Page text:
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"Tactical debate": an exercise to grow your team.

We share an exercise that we recommend to encourage communication among your athletes, improve collective decision-making, and also critical thinking.

This exercise is marvellous because it is applicable to both amateur and professional athletes, in training or in competition. Although it seems tailored for team sports, it can also be practiced in individual sports.

The beauty also lies in the fact that it is practiced off the field, making it an ideal practice on days when training is impossible (bad weather, etc.) or during team gatherings, meetings, etc.

Here are the details of the exercise:

Exercise: "Tactical Debate"

Objective: Foster communication, critical thinking, and collective decision-making.

Materials: Whiteboard. Marker. List of tactical situations. Optional: If you have a projector, it's ideal to use video images.


  1. Preparation: Before the session, select various specific tactical situations that have occurred in previous matches or are relevant to the team's playing style. Divide the players into small groups.
  2. Presentation of Situations: Display each selected tactical situation on the whiteboard or a screen (video projection). Briefly describe the situation and its possible tactical implications.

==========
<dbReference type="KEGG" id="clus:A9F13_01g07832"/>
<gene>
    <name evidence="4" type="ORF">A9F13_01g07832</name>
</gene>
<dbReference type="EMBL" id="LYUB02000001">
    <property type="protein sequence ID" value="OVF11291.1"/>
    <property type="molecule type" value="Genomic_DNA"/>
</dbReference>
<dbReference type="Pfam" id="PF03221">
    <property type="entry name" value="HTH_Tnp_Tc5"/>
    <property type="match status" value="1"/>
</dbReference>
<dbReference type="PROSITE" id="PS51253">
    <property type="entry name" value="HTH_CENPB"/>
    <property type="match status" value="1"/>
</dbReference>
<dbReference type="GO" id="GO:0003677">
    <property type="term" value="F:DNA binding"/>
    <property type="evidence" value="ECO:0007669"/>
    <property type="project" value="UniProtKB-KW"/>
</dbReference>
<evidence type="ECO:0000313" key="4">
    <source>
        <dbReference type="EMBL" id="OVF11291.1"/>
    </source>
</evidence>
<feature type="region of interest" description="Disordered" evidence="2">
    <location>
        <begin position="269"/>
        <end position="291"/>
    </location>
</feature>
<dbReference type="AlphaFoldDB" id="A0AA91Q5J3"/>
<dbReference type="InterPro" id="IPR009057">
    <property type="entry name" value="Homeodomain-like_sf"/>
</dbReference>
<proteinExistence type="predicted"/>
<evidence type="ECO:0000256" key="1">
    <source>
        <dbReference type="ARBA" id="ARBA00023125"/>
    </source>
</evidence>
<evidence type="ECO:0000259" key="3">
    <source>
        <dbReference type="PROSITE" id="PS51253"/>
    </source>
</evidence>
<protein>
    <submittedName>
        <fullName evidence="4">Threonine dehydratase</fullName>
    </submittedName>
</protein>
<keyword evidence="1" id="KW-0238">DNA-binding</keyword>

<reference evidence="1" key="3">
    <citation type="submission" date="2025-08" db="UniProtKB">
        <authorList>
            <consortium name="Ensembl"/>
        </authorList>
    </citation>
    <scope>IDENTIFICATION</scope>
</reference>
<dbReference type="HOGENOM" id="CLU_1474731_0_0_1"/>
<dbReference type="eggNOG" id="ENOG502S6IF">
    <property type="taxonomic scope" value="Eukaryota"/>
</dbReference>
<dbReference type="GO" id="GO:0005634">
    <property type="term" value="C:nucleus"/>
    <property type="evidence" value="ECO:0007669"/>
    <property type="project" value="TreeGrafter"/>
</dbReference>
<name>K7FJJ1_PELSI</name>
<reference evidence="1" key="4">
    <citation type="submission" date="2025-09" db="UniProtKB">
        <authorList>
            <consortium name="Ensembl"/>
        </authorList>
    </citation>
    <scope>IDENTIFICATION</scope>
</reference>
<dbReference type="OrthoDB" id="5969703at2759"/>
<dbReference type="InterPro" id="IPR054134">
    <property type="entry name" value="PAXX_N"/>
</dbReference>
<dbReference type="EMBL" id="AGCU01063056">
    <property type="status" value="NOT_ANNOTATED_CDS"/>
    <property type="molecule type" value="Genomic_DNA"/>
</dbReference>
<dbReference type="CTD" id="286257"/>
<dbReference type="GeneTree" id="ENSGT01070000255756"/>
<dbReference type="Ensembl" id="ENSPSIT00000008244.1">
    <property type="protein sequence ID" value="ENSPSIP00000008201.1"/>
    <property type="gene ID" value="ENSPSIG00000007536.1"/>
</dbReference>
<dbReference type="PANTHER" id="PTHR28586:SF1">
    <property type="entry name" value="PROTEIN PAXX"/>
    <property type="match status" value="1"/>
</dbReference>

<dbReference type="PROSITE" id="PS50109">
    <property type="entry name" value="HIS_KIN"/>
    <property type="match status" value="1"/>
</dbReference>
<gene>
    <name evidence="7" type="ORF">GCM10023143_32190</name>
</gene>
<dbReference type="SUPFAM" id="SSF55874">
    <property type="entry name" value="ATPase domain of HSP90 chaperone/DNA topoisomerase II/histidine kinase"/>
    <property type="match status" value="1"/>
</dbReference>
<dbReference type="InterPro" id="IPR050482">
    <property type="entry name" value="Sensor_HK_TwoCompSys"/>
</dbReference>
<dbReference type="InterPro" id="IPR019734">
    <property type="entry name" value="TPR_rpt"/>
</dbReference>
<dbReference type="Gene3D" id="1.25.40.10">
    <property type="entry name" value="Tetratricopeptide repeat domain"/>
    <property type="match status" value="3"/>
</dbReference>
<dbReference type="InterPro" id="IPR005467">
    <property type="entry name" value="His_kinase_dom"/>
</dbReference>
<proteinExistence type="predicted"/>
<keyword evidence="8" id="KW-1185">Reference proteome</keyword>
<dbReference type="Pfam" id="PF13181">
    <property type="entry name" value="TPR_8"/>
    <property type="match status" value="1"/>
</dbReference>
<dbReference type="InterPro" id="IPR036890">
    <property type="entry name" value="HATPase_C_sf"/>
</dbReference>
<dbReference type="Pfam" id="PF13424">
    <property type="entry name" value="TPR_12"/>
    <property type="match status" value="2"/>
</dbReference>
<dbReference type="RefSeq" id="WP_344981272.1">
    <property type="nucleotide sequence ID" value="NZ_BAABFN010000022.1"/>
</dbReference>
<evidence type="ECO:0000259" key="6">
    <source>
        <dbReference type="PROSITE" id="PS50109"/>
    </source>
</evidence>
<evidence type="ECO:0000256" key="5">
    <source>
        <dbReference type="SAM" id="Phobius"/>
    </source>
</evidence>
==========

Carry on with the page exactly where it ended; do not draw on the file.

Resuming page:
3. Group Debate: Assign each group a tactical situation to discuss. Players must discuss and reach a consensus on how they would address that specific situation, considering different strategies and viewpoints.
  4. Preparing Arguments: Give each group time to prepare their main arguments. Encourage research and tactical analysis to support their views.
  5. Debate in Front of the Team: Invite each group to present their arguments in front of the team. After each presentation, allow other players to ask questions and express their opinions.
  6. Conclusion and Synthesis: Facilitate a general discussion after all presentations. Highlight key points, similarities, and differences between the proposed approaches.
  7. Judging and Winner: The coaching staff should act as judges and assess each group's presentation to proclaim a winner. The coaching staff declares the winner and the reasons for winning compared to the other groups.
  8. Prize for the Winner: It is advisable to establish a prize for the winning group in advance to increase commitment and competitiveness in the exercise. We recommend that the prize has a close connection with some of the values you want to work on in the team, for example, granting a temporary privilege to the winning team. An example of such privileges could be that the winning team is exempt from collecting balls or equipment during the next training session.

This exercise not only helps develop debate skills but also fosters tactical understanding, empathy, and respect for others' opinions. Additionally, it contributes to strengthening team cohesion by working together to find tactical solutions. It will likely enrich the coaching staff as well, as you may be surprised by many of the solutions your players will contribute. We all grow together.